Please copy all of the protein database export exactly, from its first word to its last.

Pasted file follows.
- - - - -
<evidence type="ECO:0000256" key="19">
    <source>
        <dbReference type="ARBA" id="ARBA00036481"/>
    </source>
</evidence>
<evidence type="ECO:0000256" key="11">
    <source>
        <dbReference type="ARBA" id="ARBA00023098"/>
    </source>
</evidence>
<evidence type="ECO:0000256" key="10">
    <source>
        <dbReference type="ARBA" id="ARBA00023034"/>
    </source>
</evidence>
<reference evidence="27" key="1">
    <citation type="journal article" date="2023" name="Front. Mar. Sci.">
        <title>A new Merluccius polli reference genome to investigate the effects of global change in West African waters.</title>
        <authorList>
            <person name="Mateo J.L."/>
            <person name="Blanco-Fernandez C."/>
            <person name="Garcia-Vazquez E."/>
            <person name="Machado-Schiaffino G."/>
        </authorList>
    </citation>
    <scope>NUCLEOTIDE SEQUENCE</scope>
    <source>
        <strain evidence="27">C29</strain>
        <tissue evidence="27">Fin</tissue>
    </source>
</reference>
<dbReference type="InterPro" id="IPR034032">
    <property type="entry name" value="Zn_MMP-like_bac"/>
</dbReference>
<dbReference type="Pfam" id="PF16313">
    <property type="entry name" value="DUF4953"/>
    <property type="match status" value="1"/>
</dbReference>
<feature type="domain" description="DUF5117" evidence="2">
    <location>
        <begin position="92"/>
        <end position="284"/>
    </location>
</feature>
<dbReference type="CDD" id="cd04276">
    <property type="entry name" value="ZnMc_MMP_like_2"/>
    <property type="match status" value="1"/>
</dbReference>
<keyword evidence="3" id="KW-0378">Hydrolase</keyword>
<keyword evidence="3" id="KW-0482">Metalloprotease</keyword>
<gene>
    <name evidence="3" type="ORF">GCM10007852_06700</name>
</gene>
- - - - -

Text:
<evidence type="ECO:0000256" key="19">
    <source>
        <dbReference type="ARBA" id="ARBA00036481"/>
    </source>
</evidence>
<evidence type="ECO:0000256" key="11">
    <source>
        <dbReference type="ARBA" id="ARBA00023098"/>
    </source>
</evidence>
<evidence type="ECO:0000256" key="10">
    <source>
        <dbReference type="ARBA" id="ARBA00023034"/>
    </source>
</evidence>
<reference evidence="27" key="1">
    <citation type="journal article" date="2023" name="Front. Mar. Sci.">
        <title>A new Merluccius polli reference genome to investigate the effects of global change in West African waters.</title>
        <authorList>
            <person name="Mateo J.L."/>
            <person name="Blanco-Fernandez C."/>
            <person name="Garcia-Vazquez E."/>
            <person name="Machado-Schiaffino G."/>
        </authorList>
    </citation>
    <scope>NUCLEOTIDE SEQUENCE</scope>
    <source>
        <strain evidence="27">C29</strain>
        <tissue evidence="27">Fin</tissue>
    </source>
</reference>
<dbReference type="InterPro" id="IPR034032">
    <property type="entry name" value="Zn_MMP-like_bac"/>
</dbReference>
<dbReference type="Pfam" id="PF16313">
    <property type="entry name" value="DUF4953"/>
    <property type="match status" value="1"/>
</dbReference>
<feature type="domain" description="DUF5117" evidence="2">
    <location>
        <begin position="92"/>
        <end position="284"/>
    </location>
</feature>
<dbReference type="CDD" id="cd04276">
    <property type="entry name" value="ZnMc_MMP_like_2"/>
    <property type="match status" value="1"/>
</dbReference>
<keyword evidence="3" id="KW-0378">Hydrolase</keyword>
<keyword evidence="3" id="KW-0482">Metalloprotease</keyword>
<gene>
    <name evidence="3" type="ORF">GCM10007852_06700</name>
</gene>